A mixture of 500 ml of absolute alcohol, 1.0 mol (101 g) triethylamine, 0.2 g p-methoxyphenol, and 1.0 mol (159 g) diethanolamine was dried over a molecular sieve (All molecular sieves should work.) and filtered through 0.45 μm membrane filter into a three-neck flask with additional funnel, thermometer and nitrogen inlets. The flask was cooled to -50 immersing in dry ice/alcohol bath while under nitrogen atmosphere. 1.0 mol of acryloylchloride was added slowly to keep temperature above -48 C. One hour after adding all acryloyl chloride the temperature was allowed to increase to -20 removed by filtration. The filtrate was pooled with 100 ml -20 ethanol and was passed through Amberlite IRA-900 column.
Alkaline hydrolysis of free ADEA monomers
A 30 mM solution of ADEA monomer in 0.1 NaOH was incubated at 70 for 6 hours. At given time intervals, aliquots were collected and analyzed by micellar electrokinetic chromatography in an uncoated capillary 75 μm I.D. 195 μm O.D., total length 50 cm, effective length 40 cm, with background electrolyte: 100 mM SDS, 20 mM Tris, 20 mM Tricine applying voltage of 15 kV, detecting the zone by measuring UV absorptionn at 190 nm. The peak areas, extrapolated to an equal migration velocity, have been used to calculate the degree of hydrolysis. FIG. 3 shows the electropherogram of ADEA after 0 and 6 hours of hydrolysis.
Preparation of the wall coating
A 100-m length of fused silica capillary (75 μm I.D. 195 μm O.D.) was placed in 70 a chamber pressurized with dry nitrogen to 13.8 Mpa (2000 psi). After 100 μl of thionylchloride passed through the distal end of the capillary, the pressure was reduced to 1.4 Mpa (200 psi) and the capillary was flushed with thionylchloride for at least 12 hours. When approximately 1 ml total of thionylchloride had passed through the capillary, a 2.5 ml gastight Hamilton syringe was filled with 1 M vinyl-magnesium bromide and attached to the capillary inside the pressure chamber. The chamber was then pressurized to 13.8 Mpa (2000 psi). The capillary was voided of thionyl chloride and when vinylmagnesium bromide appeared at the capillary end, the pressure was reduced to 1.4 Mpa (200 psi). The flushing with vinylmagnesium bromide continued for 6 hours. The syringe was then replaced with another one filled with anhydrous tetrahydrofurane. The capillary was rinsed with 2.5 ml tetrahydrofurane at 13.8 mPa followed with 3 ml of deionized water and with nitrogen. At room temperature the capillary is filled with a fresh mixture containing 5% acryloyldiethanolamine and 0.5% azobiscyanovaleric acid. In an alternative embodiment, the acryloyldiethanolamine is mixed with another suitable monomer. This monomer could be AEG, AAEE, or acrylamide depending on the experimental protocol. After the capillary is completely filled, it was placed in 70 down to room temperature and flushed with at least 5 ml of deionized water.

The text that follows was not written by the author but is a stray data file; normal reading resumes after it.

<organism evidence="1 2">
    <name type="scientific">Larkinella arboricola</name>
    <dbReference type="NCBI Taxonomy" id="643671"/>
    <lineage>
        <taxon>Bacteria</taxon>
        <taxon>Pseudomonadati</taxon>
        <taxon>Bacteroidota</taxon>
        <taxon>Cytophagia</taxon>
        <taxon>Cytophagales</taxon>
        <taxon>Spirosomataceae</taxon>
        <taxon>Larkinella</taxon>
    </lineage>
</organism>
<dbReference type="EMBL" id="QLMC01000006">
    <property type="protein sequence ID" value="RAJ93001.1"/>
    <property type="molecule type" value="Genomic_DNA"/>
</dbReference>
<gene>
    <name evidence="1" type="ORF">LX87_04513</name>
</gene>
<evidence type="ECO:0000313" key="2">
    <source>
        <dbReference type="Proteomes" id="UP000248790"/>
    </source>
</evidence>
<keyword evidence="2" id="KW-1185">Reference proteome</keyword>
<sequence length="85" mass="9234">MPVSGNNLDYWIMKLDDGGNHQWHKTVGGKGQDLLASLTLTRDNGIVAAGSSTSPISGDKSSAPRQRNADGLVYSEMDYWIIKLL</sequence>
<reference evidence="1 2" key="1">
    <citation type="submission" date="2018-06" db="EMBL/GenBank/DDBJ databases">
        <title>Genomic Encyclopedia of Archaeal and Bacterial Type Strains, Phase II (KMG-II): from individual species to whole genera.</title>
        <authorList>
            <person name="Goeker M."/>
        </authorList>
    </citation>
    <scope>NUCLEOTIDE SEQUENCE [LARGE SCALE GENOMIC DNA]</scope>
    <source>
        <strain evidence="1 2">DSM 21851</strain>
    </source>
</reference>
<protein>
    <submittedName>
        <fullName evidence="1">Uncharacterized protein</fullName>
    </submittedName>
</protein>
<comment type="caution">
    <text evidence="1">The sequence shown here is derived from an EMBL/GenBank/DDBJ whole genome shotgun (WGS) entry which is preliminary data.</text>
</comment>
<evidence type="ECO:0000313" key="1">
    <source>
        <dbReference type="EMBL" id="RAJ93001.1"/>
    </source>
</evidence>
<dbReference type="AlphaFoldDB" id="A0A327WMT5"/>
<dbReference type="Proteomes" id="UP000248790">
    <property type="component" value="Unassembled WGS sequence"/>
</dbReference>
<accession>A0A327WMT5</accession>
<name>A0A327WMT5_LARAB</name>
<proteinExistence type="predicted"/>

CZE separation of DNA sequencing fragments in polyADEA coated capillaries
DNA sequencing ladder (T track) of M13mp18 was separated at room temperature in ADEA coated capillaries (75 μm I.D., 195 μm O.D., total length 65 cm, effective length 40 cm) assembled into an array of 16 capillaries. The separation matrix contained 2% hydroxyethyl cellulose (MW 90-105K), 6 M urea, 10% formamide and 1 separation efficiency of column in separation techniques is usually expressed as the number of theoretical plates generated by a standard analyte per column length. For the case of DNA sequencing we proposed Relative Valley Depth to evaluate the separation performance of the DNA sequencing runs. The method uses T track of M13mp18 DNA which has a characteristic sequence containing a peak quintuplet followed by a peak quadruplet. Relative depth of valleys between the peak in the quadruplet is used to calculate Relative Valley Depth. For baseline separation, relative valley depth equals 100%, whereas for a poor performance, where the quadruplet is not distinguished by valleys RVD equals 0%. RVD higher than 33% is accepted as a sign of good separation performance and a good wall coating. (Poor quality of samples or sieving matrix can deteriorate separation and thus mimic poor wall coating.) Polyacrylamide wall coating hardly survives few tens of runs over one hundred. FIGS. 5A-5F show an example of separation of the characteristic sequence of M13mp18 in six polyacrylamide coated capillaries after 118 runs. In these electropherograms, the deterioration of the coating is shown by the inability of some of the capillaries to separate peaks. FIG. 5C continues to show adequate separation. However, FIGS. 5E and 5F show degradation of resolution. This loss of resolving power indicates that the capillaries must be replaced. The ADEA wall coating can efficiently separate DNA sequencing fragments, even after 500 sequencing runs. FIGS. 4A-4E show an example of separation of the characteristic sequence of M13mp18 in five ADEA coated capillaries after 500 runs. Even after 500 runs, almost 5 times the amount of runs where degradation was seen in polyacrylamide coated capillaries, resolution in the ADEA columns remain strong. RVD of the quadruplet peak remains higher than 33% for all five capillaries. This indicates that ADEA coated capillaries do not degrade even after 500 runs.
FIG. 1 is a schematic depicting the effect that eddy migration (resulting from uneven coating) has on the flow within a capillary.
FIG. 2 represents the kinetics of hydrolysis of different monomers in free solution. Conditions: 0.1N NaOH, 70 of undegraded monomer was estimated by CZE. Abbreviations: ADEA, acryloyldiethanolamine; AA, acrylamide; DMA, dimethylacrylamide; AAEE, N-acryloylaminoethylethanol; AEG, N-(acryloylaminoethoxy)ethyl-β-D-glycopyranoside.